Read this article and more all inside in the 2017 Pony Issue of TPH HERE 

By Barbara Stone Halpern | Photos by SHAWN MCMILLEN PHOTOGRAPHY

“The harder you work, the luckier you get,” is Cari Gleeson’s favorite saying. Gleeson is headed to USEF Pony Finals with four of her students who train with her at Stepping Stone Farm, located in Chagrin Falls, Ohio. Over the years, Gleeson has instilled this mindset into many riders who have earned success by believing: Try harder, work harder. Do not give up.

LEYLAN GLEESON PILOTING STEPPING STONE’S PHANTOM IN THE 3’6. GLEESON CURRENTLY RIDES FOR KEN AND EMILY SMITH. PHOTO © DIANA HADSALL PHOTO BY MELISSA.

Among those in whom Cari has encouraged work ethic is Emma Kurtz. Kurtz is one of the top junior riders in the country. Quicksilver Butterfly, one of Kurtz’s early rides, was started by Gleeson. Emma was Reserve Champion in the Small Green Hunter Division at the 2011 USEF Pony Finals on Butterfly.

Emma embodies Cari’s belief that one of the most important elements of a successful rider is “feel”. “My first time at Devon, I was having trouble seeing the jumps on my pony, All the Glory,” recalls Emma. “Cari’s advice that day was to keep contact with my pony’s mouth and never have any slack in the reins. That was a turning point in my career. You cannot ride well without feeling what is happening beneath you, and Cari’s tip helped make that happen for me.”

“Feel” is not something that can be easily taught, according to Gleeson. She encourages her students to spend time riding on their own, riding without stirrups, and trying to pay attention to what they are feeling. “They need to try and feel what the horse is doing underneath them. Straightness and balance are the most important things to feel,” says Gleeson.

SYDNEY LIN AND JENNIFER GREY COMPETING IN THE SMALL PONY HUNTERS AT CHAGRIN VALLEY FARMS (CHAGRIN FALLS, OH). PHOTO © ERICH LINDER, LINDER PHOTOGRAPHY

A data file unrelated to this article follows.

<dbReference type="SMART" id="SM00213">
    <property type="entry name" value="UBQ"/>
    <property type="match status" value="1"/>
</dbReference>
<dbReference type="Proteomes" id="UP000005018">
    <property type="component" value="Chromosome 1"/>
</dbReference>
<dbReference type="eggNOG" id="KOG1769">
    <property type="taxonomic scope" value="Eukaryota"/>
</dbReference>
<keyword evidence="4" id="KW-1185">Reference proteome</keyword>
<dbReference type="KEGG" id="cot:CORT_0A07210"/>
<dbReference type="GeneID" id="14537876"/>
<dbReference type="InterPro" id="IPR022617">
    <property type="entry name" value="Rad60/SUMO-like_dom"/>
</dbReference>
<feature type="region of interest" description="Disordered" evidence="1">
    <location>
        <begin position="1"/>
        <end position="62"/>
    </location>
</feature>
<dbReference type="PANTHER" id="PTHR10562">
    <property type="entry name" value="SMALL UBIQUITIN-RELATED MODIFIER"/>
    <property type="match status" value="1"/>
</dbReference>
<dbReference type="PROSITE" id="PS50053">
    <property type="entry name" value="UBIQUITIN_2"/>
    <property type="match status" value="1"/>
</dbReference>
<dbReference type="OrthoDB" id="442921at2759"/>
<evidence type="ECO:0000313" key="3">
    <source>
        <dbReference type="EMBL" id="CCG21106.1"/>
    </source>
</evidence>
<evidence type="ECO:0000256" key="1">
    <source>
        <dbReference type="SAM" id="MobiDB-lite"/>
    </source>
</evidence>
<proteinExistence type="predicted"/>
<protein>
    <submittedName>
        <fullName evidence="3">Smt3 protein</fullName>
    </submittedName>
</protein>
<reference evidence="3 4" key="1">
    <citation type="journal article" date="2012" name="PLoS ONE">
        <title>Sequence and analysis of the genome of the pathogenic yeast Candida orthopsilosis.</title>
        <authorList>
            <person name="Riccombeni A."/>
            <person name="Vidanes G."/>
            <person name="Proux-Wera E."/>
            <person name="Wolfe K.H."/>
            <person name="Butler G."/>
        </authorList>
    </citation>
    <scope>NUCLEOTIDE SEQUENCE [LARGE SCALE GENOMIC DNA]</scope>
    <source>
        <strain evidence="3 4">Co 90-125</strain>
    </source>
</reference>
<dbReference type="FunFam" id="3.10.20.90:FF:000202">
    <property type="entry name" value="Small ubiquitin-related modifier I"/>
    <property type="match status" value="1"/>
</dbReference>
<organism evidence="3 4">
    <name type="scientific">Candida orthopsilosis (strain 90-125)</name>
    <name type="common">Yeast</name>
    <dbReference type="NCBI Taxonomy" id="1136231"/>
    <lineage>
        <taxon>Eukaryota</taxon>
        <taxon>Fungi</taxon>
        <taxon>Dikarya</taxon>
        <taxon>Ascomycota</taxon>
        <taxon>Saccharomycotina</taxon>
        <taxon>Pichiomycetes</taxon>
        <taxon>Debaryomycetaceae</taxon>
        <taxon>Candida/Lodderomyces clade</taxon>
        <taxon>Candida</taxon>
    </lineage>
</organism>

Compassion is another important trait among those who succeed, according to Cari. Leylan Gleeson, Cari’s daughter, explained, “My mom wouldn’t let my sister and me treat our horses like vehicles. Our animals were our partners, their well-being always came before the quest for ribbons.” Her emphasis on the horse’s welfare impacted Leylan’s equitation career. Just before she headed to the Winter Equestrian Festival in Wellington, FL for her last year as a junior, her horse popped a quarter crack. “Any other trainer would have patched the foot and sent us to Florida, but not Mom. She said your horse is staying home, period.”

JENNIFER GREY AND SYDNEY LIN AT USEF PONY FINALS 2016.

Finding that right partner is also key. “I try to find animals that are talented, but also smart and have the desire to win.” says Gleeson. Sydney Lin’s pony, Blue Monday, is one of those special animals. Assistant trainer, Emily Alinen, who has ridden the pony for the last four years, always believed in him. “Mylo has all the quality in the world. He just had no work ethic.” She continued, “He has the best feeling over the jumps. It’s really effortless for him. If I could take a pony to Pony Finals, it would be Mylo.” Twelve-year-old Sydney Lin of Aurora, Ohio can attest to that feeling. “Even though it was hard in the beginning, now he gives me the most confidence.” Sydney’s mom, Jia Lin, an anesthesiologist at the Cleveland Clinic, admits, “I know my way around an O.R ., but couldn’t pick a pony if my life depended on it. That’s where my trust in both Cari and Emily comes in.”

Several of Gleeson’s students work with sports psychologist, Jack Lesyk. Fourteen-year-old Jori Greene, started with Gleeson when she was seven. “She was a very timid child. It took forever to get

JENNIFER GREY AND SYDNEY LIN AT USEF PONY FINALS 2016

her to canter,” remembers Gleeson. As a tremendously self-critical little girl, Greene needed help to focus on the positive and allow herself to make mistakes and learn. “Jack changed my whole perspective. He helped me so so much. He didn’t just help me with riding, he helped me with everything. Without him, I wouldn’t be as far along as I am,” says Greene. Greene will be taking Out of the Blue and Celtic Creek’s Golden Nugget to Pony Finals.

Standing at the ingate at USEF Pony finals we witness all the hours of practice come together. When a child enters the ring, be assured, it ‘took a village’ to get there. “Family support is essential in this sport, not only financially, but emotionally,” stresses Gleeson. “We need to teach the children to embrace the journey. Success is measured by the child’s sense of achievement. A smile at the end of a round, that’s the best reward.” Cari adds, “The ribbons, those are a bonus.”

Read this article and more all inside in the 2017 Pony Issue of TPH HERE 

Pin It on Pinterest

Share This